harvesting- full moon of pausa- January) Ganesh Puja, and Saraswati puja,
Kumar Purnima, in the institution of some Jajna in the village the dance of
Ghumra is performed.
5. During Kumara Purnima- just after 5-6 days of Aswian Purnima, the Ghumra
dance competitions in Ampani take place, which is a grand festival. The main
attraction is Ghumra dance competitions in which the Ghumra dance groups
throughout the areas are invited. A panel of judges evaluates the Ghumra
dance in the light of the content, costumes, music, and composition of songs,
dance, gestures and innovations, if any.
6. The performance of Ghumra is also found in the village road followed by
the procession. In the meeting ground of the village people use to enjoy the
dance. I n some village the dancers visit from one house to the other in order
to earn some money for their group festivity.
7. A Badi Ghumra- competition of two Ghumra group in showing their
excellence in performance is one of the most important contexts where the
performers and the audience participate. When the Group performs physically
the audience involve themselves mentally and emotionally supporting the
group they like. This competition helps the groups to form the best efforts to
grow up their performance to get recognition.
8. The social identity and the collective creation of the Ghumra help the group
to develop their self-image. Take the example of Asiad –82 and Moscow visit
of the Ghumra dance, where the educated youth of kalahandi were tempted to
undergo Ghumra training and became dancers for their self-exposure instead
of the deprivation of the traditional dancers. (This trend is not only found in
Ghumra but in almost all popular dances where the patronization is from
cities or other foreign countries. The cultural context of Ghumra in
changing situation is alarmingly away from its traditional context and has
adapted to a new platform in which neither the religious context nor the
traditional Oriya lyrical imagination is visualized.)
9. With the changing scenario, the performance context of Ghumra has grown its
height of fame in the Republic Day in New Delhi, in many cities of India in
cultural exchange programmes. The growing popularity has developed a new
cultural context for Ghumra dance, and this transition is inevitable. So, the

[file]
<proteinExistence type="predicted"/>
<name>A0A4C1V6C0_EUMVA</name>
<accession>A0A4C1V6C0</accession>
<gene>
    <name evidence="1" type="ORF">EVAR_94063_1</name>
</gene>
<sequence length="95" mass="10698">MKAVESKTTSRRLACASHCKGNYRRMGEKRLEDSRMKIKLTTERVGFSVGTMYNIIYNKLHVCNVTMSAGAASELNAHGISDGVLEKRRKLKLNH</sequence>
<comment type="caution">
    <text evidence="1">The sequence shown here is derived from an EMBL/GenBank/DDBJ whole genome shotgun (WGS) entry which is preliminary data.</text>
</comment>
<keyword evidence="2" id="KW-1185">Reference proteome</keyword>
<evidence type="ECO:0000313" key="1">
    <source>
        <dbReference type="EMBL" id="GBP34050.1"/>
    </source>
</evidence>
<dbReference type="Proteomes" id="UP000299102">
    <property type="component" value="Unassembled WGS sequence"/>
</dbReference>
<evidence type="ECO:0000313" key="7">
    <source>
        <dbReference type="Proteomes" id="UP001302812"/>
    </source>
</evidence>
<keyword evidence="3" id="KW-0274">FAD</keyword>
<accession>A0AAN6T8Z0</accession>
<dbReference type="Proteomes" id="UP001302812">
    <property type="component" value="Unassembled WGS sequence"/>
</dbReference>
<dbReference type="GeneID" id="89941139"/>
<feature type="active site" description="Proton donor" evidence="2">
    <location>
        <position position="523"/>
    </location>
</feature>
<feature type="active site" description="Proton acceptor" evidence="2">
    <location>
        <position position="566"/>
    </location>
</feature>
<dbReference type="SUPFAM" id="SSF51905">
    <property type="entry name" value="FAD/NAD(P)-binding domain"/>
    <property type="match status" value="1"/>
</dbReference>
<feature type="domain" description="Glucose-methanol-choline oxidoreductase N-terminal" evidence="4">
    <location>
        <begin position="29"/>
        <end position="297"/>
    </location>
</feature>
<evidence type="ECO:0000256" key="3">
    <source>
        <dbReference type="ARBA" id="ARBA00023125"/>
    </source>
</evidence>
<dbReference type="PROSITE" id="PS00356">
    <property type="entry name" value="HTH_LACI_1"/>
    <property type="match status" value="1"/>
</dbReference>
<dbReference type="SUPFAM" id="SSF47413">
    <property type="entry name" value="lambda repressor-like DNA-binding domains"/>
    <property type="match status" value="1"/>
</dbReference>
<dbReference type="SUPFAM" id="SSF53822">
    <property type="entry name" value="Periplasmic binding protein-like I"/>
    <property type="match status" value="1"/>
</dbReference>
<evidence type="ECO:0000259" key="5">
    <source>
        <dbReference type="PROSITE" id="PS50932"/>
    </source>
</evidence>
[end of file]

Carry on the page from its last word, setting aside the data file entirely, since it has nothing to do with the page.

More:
traditional cultural context and the transformational cultural context have its own
place for sustenance and survival.
10. The temporal and spatial dimensions of Ghumra dance is as simple as the
context it self. The religious context of Ghumra is, in course of time has
secularized. It has entered in to the towns and cities. The shift of performers from
villages to the towns has found. The calenderic religious and social function of
Ghumra in the villages has been replaced by the modern performance context,
and the function of Ghumra dance is changed accordingly.
11. The emergence of electronic media has disseminated the Ghumra dance in
wider audience. The radio and TV programmes, the use of Ghumra in
development context. Accordingly the dress, costumes, theme of the songs has
The composition of Ghumra musical instrument is consists of three instruments.
The Ghumra, Nissan and the cymbals. The rhythm of the Ghumra sounds like:
Ghumra: Taktini taktini, tak tini tini
Nishan: Kidgadi gidin, Kidgadi, kaidgadi gidin kidgadi
Tal: jham jham.
There are steps of Ghumra performance, which needs study by the
ethnomusicologists. Even the musical notations of Ghumra songs, music and
rhythm are also needs documentation.
Costumes: The dress and ornaments, the style of using the dress and the
headwear, armlets, tahiyas etc., are analyzed elsewhere in this volume.
Ghumra dance in transition:
In course of time Ghumra has achieved a glorious history of its growth and
development. The transition is due to modernization and use of the dance in
different cultural context other than traditional context. The sacred dance of
Sakta cult is lost its serenity and now it is as secular as any dance in the locality.
One can use the dance in any time and in any space they like and by this way
Ghumra dance has become the popular dance. It was a traditional dance and will
continue to be. But the change in its context, content, costumes, and use of time
and space in different purpose in Ghumra dance has given a new meaning to the
Presently only one ghumra dance academy is running in MSA. This may be
extended to the villages, which is more accurate in retaining dance form. Actual
dress, music, dance form may be retained from the dance Gurus in Video film.
The research activities on the Structur e and function of Ghumra dance may be
conducted. The songs written for Ghumra dance by the local poets may be
compiled. The Historical development of Ghumra dance may be codified taking
help of the Gurus of Bhawanipatna and also of the other villages of the district.
Memoirs of Ghumra Gurus may be tapped in audio video form. Relating to the
anecdotes and the thrill of competitions. The local terminology of Ghumra dance
and music may be codified and its Oriya and English counterpart may be
published. Some cards on Ghumra dance may be printed for popularizing the
dance out side kalahandi.
106, Manorama Manor